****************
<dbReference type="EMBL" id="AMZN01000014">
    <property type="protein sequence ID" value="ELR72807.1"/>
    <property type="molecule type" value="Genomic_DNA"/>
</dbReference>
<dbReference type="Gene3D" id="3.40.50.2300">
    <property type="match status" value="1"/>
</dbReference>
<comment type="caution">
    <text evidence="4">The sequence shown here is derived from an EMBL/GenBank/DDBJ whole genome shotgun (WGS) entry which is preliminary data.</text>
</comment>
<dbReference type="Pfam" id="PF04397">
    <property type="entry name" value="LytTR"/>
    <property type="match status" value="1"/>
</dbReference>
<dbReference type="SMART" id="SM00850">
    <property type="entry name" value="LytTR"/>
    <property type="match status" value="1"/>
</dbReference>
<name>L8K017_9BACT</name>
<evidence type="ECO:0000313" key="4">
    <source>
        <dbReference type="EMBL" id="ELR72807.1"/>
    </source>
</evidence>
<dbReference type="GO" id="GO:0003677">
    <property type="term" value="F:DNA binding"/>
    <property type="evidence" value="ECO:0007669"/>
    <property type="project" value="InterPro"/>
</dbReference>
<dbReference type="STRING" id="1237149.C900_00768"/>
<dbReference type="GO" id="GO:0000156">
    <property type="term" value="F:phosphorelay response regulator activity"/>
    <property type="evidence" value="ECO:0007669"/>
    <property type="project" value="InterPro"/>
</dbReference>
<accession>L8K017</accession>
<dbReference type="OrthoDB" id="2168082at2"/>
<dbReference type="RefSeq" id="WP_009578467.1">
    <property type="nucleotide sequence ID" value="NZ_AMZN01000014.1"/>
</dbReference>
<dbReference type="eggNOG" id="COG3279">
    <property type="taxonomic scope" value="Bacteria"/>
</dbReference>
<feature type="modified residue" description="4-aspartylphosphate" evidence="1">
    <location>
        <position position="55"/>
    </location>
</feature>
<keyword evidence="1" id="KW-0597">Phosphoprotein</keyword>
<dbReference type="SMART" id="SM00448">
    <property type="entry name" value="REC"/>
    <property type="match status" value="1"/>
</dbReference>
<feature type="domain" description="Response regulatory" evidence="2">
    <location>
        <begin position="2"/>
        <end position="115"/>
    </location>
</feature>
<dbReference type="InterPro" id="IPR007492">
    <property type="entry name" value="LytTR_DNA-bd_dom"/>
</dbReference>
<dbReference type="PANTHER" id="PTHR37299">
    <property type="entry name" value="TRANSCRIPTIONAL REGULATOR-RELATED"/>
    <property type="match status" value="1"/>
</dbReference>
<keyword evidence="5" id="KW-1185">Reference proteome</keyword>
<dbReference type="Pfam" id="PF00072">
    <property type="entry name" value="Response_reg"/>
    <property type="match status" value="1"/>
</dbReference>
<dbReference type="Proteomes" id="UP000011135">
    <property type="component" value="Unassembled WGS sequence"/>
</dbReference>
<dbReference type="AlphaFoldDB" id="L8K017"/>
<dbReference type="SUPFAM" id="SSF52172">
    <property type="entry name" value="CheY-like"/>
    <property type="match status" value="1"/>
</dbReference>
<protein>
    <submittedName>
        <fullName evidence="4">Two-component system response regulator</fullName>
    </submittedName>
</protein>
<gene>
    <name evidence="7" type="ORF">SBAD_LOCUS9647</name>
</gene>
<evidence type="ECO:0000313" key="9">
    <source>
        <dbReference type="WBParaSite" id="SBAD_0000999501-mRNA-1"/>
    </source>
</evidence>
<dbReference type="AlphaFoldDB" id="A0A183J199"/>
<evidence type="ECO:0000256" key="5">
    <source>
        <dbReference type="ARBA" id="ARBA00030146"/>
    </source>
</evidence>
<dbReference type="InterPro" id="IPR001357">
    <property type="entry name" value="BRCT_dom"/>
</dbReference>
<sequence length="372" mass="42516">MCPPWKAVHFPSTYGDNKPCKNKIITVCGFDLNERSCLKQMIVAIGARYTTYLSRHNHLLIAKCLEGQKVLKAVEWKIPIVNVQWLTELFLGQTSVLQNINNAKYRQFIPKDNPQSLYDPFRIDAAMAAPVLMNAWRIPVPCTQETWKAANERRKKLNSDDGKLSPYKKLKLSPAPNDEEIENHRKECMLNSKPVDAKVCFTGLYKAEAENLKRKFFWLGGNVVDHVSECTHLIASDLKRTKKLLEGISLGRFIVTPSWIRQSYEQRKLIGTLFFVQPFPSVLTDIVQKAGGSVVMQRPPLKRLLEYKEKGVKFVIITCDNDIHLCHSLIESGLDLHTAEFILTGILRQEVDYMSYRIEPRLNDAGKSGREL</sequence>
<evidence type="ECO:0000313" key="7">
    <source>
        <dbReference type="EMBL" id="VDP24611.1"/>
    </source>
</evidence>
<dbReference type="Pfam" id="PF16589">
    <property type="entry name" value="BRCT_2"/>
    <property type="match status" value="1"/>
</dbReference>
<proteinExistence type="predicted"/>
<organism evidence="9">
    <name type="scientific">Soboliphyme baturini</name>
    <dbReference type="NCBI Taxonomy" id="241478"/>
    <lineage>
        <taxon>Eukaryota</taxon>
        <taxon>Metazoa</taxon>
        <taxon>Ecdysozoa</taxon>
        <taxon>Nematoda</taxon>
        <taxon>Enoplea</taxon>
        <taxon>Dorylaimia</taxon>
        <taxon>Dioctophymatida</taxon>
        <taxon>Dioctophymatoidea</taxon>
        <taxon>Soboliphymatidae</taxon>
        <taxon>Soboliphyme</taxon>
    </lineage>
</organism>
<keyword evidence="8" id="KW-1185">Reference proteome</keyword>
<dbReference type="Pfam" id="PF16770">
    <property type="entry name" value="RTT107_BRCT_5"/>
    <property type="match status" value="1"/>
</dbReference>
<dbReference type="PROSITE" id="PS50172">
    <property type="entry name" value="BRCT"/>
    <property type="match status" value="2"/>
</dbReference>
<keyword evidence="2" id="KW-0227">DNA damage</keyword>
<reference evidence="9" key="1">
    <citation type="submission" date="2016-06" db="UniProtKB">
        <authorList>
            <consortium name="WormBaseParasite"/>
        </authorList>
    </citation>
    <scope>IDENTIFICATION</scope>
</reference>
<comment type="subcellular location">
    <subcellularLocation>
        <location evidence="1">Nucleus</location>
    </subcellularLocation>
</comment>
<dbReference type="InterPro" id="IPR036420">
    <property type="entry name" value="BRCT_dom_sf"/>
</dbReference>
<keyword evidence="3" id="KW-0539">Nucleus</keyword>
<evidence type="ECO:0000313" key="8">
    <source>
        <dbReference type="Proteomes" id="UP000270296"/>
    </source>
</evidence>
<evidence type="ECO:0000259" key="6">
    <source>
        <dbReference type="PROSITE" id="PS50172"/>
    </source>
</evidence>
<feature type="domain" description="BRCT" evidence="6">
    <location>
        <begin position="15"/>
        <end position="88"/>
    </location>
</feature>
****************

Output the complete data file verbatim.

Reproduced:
<dbReference type="EMBL" id="AMZN01000014">
    <property type="protein sequence ID" value="ELR72807.1"/>
    <property type="molecule type" value="Genomic_DNA"/>
</dbReference>
<dbReference type="Gene3D" id="3.40.50.2300">
    <property type="match status" value="1"/>
</dbReference>
<comment type="caution">
    <text evidence="4">The sequence shown here is derived from an EMBL/GenBank/DDBJ whole genome shotgun (WGS) entry which is preliminary data.</text>
</comment>
<dbReference type="Pfam" id="PF04397">
    <property type="entry name" value="LytTR"/>
    <property type="match status" value="1"/>
</dbReference>
<dbReference type="SMART" id="SM00850">
    <property type="entry name" value="LytTR"/>
    <property type="match status" value="1"/>
</dbReference>
<name>L8K017_9BACT</name>
<evidence type="ECO:0000313" key="4">
    <source>
        <dbReference type="EMBL" id="ELR72807.1"/>
    </source>
</evidence>
<dbReference type="GO" id="GO:0003677">
    <property type="term" value="F:DNA binding"/>
    <property type="evidence" value="ECO:0007669"/>
    <property type="project" value="InterPro"/>
</dbReference>
<dbReference type="STRING" id="1237149.C900_00768"/>
<dbReference type="GO" id="GO:0000156">
    <property type="term" value="F:phosphorelay response regulator activity"/>
    <property type="evidence" value="ECO:0007669"/>
    <property type="project" value="InterPro"/>
</dbReference>
<accession>L8K017</accession>
<dbReference type="OrthoDB" id="2168082at2"/>
<dbReference type="RefSeq" id="WP_009578467.1">
    <property type="nucleotide sequence ID" value="NZ_AMZN01000014.1"/>
</dbReference>
<dbReference type="eggNOG" id="COG3279">
    <property type="taxonomic scope" value="Bacteria"/>
</dbReference>
<feature type="modified residue" description="4-aspartylphosphate" evidence="1">
    <location>
        <position position="55"/>
    </location>
</feature>
<keyword evidence="1" id="KW-0597">Phosphoprotein</keyword>
<dbReference type="SMART" id="SM00448">
    <property type="entry name" value="REC"/>
    <property type="match status" value="1"/>
</dbReference>
<feature type="domain" description="Response regulatory" evidence="2">
    <location>
        <begin position="2"/>
        <end position="115"/>
    </location>
</feature>
<dbReference type="InterPro" id="IPR007492">
    <property type="entry name" value="LytTR_DNA-bd_dom"/>
</dbReference>
<dbReference type="PANTHER" id="PTHR37299">
    <property type="entry name" value="TRANSCRIPTIONAL REGULATOR-RELATED"/>
    <property type="match status" value="1"/>
</dbReference>
<keyword evidence="5" id="KW-1185">Reference proteome</keyword>
<dbReference type="Pfam" id="PF00072">
    <property type="entry name" value="Response_reg"/>
    <property type="match status" value="1"/>
</dbReference>
<dbReference type="Proteomes" id="UP000011135">
    <property type="component" value="Unassembled WGS sequence"/>
</dbReference>
<dbReference type="AlphaFoldDB" id="L8K017"/>
<dbReference type="SUPFAM" id="SSF52172">
    <property type="entry name" value="CheY-like"/>
    <property type="match status" value="1"/>
</dbReference>
<protein>
    <submittedName>
        <fullName evidence="4">Two-component system response regulator</fullName>
    </submittedName>
</protein>
<gene>
    <name evidence="7" type="ORF">SBAD_LOCUS9647</name>
</gene>
<evidence type="ECO:0000313" key="9">
    <source>
        <dbReference type="WBParaSite" id="SBAD_0000999501-mRNA-1"/>
    </source>
</evidence>
<dbReference type="AlphaFoldDB" id="A0A183J199"/>
<evidence type="ECO:0000256" key="5">
    <source>
        <dbReference type="ARBA" id="ARBA00030146"/>
    </source>
</evidence>
<dbReference type="InterPro" id="IPR001357">
    <property type="entry name" value="BRCT_dom"/>
</dbReference>
<sequence length="372" mass="42516">MCPPWKAVHFPSTYGDNKPCKNKIITVCGFDLNERSCLKQMIVAIGARYTTYLSRHNHLLIAKCLEGQKVLKAVEWKIPIVNVQWLTELFLGQTSVLQNINNAKYRQFIPKDNPQSLYDPFRIDAAMAAPVLMNAWRIPVPCTQETWKAANERRKKLNSDDGKLSPYKKLKLSPAPNDEEIENHRKECMLNSKPVDAKVCFTGLYKAEAENLKRKFFWLGGNVVDHVSECTHLIASDLKRTKKLLEGISLGRFIVTPSWIRQSYEQRKLIGTLFFVQPFPSVLTDIVQKAGGSVVMQRPPLKRLLEYKEKGVKFVIITCDNDIHLCHSLIESGLDLHTAEFILTGILRQEVDYMSYRIEPRLNDAGKSGREL</sequence>
<evidence type="ECO:0000313" key="7">
    <source>
        <dbReference type="EMBL" id="VDP24611.1"/>
    </source>
</evidence>
<dbReference type="Pfam" id="PF16589">
    <property type="entry name" value="BRCT_2"/>
    <property type="match status" value="1"/>
</dbReference>
<proteinExistence type="predicted"/>
<organism evidence="9">
    <name type="scientific">Soboliphyme baturini</name>
    <dbReference type="NCBI Taxonomy" id="241478"/>
    <lineage>
        <taxon>Eukaryota</taxon>
        <taxon>Metazoa</taxon>
        <taxon>Ecdysozoa</taxon>
        <taxon>Nematoda</taxon>
        <taxon>Enoplea</taxon>
        <taxon>Dorylaimia</taxon>
        <taxon>Dioctophymatida</taxon>
        <taxon>Dioctophymatoidea</taxon>
        <taxon>Soboliphymatidae</taxon>
        <taxon>Soboliphyme</taxon>
    </lineage>
</organism>
<keyword evidence="8" id="KW-1185">Reference proteome</keyword>
<dbReference type="Pfam" id="PF16770">
    <property type="entry name" value="RTT107_BRCT_5"/>
    <property type="match status" value="1"/>
</dbReference>
<dbReference type="PROSITE" id="PS50172">
    <property type="entry name" value="BRCT"/>
    <property type="match status" value="2"/>
</dbReference>
<keyword evidence="2" id="KW-0227">DNA damage</keyword>
<reference evidence="9" key="1">
    <citation type="submission" date="2016-06" db="UniProtKB">
        <authorList>
            <consortium name="WormBaseParasite"/>
        </authorList>
    </citation>
    <scope>IDENTIFICATION</scope>
</reference>
<comment type="subcellular location">
    <subcellularLocation>
        <location evidence="1">Nucleus</location>
    </subcellularLocation>
</comment>
<dbReference type="InterPro" id="IPR036420">
    <property type="entry name" value="BRCT_dom_sf"/>
</dbReference>
<keyword evidence="3" id="KW-0539">Nucleus</keyword>
<evidence type="ECO:0000313" key="8">
    <source>
        <dbReference type="Proteomes" id="UP000270296"/>
    </source>
</evidence>
<evidence type="ECO:0000259" key="6">
    <source>
        <dbReference type="PROSITE" id="PS50172"/>
    </source>
</evidence>
<feature type="domain" description="BRCT" evidence="6">
    <location>
        <begin position="15"/>
        <end position="88"/>
    </location>
</feature>